Headaches in pregnancy: All you need to know

If you are pregnant and headache, you are not alone. It is common for a pregnant woman to suffer from headaches or migraines. Studies show that between 40 percent and 50 percent pregnant women Suffers from headache and migraine respectively. Unfortunately, research also shows that these headaches can continue postpartum. The most common headaches during pregnancy are tension headaches, cervicogenic headaches, cluster headaches, migraines and sinus headaches.

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The presentation or symptoms of a headache depend on the type of headache you have.

  • Tension headache: If you are tense, hungry or feel pain in your neck or shoulders, you may have a tension headache, which feels like a mild to moderate dull ache. This is one of the most common types.

  • Cervicogenic headache: This refers to a headache arising from dysfunction or inflammation Musculoskeletal structure of the upper cervical spine.

  • Cluster headaches: These cause a severe “stabbing” pain, usually on one side of the head and around the eye. A person may also notice some other symptoms, such as a stuffy nose, watery eyes, or swelling in the area.

  • Migraine: With a migraine headache, you can expect moderate to severe pain that throbs for hours or days. Some women with migraine also experience blurred vision, light flashes, numbness and nausea.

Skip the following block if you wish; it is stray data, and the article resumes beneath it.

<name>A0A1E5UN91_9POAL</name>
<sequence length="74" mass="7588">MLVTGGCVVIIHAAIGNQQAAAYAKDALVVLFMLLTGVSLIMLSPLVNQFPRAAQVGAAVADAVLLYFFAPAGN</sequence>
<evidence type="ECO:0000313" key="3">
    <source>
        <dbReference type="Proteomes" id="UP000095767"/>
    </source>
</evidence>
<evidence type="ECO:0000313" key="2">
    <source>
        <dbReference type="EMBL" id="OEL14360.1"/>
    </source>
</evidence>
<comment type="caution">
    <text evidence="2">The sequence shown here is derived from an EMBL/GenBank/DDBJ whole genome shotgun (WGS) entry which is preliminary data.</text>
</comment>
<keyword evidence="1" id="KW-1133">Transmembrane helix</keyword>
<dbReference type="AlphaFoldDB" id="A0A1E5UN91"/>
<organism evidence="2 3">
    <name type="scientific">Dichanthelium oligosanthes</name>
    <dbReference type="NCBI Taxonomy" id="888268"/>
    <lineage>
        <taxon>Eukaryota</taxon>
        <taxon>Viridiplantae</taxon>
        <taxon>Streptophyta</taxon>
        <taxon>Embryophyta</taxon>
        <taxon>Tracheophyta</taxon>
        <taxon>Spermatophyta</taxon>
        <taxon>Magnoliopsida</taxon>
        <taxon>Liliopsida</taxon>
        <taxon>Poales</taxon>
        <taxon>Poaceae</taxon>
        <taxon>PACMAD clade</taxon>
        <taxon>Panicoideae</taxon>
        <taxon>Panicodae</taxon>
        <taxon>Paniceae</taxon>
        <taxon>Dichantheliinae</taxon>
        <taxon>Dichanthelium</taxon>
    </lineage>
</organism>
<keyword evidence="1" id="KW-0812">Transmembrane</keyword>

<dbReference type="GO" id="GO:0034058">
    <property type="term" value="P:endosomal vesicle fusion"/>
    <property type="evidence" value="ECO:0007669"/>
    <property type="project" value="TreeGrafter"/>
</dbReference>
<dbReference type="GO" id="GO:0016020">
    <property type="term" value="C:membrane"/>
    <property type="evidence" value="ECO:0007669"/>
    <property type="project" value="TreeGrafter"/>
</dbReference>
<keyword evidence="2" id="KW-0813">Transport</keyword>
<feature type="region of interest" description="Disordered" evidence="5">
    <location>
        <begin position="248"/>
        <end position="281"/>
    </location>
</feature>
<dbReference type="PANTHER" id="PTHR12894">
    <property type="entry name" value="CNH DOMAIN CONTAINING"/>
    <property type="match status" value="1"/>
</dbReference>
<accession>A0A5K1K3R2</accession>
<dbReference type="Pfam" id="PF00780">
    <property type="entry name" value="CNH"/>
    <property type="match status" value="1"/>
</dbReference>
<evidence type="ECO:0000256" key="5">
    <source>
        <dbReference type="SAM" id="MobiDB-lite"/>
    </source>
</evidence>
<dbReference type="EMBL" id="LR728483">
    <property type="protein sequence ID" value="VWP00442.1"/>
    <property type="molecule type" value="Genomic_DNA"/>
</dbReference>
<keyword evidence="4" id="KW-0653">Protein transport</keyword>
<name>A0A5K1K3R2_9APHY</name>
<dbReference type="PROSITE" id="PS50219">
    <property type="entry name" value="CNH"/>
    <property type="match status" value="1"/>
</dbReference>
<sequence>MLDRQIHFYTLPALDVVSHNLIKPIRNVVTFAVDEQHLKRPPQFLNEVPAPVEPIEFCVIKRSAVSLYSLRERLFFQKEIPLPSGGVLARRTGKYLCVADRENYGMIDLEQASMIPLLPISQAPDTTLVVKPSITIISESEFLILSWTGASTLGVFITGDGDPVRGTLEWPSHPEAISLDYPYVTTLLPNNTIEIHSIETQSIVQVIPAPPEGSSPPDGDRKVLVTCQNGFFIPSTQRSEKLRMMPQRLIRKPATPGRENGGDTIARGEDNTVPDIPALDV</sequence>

• Sinus headache: Pressure around your eyes, cheeks, and forehead and a stuffy nose can indicate a sinus headache. These usually occur with sinus infections, but they are also commonly confused with migraines. In both cases, the pain may increase when you bend forward or lie down.

due to headache

The most common headaches during pregnancy are tension headaches, cervicogenic headaches, cluster headaches, migraines and sinus headaches. (source: Getty Images)

first quarter

Tension headaches are common in your first trimester pregnancy, This may be because many changes are taking place in your body at this time. These changes can trigger headache pain:

  • hormonal changes

  • high blood volume

  • change in weight

common causes of headache pain during first quarter Pregnancy also includes:

Certain foods can also cause headaches. your trigger Foods may change during pregnancy. Common foods that cause headaches in some people include:

  • dairy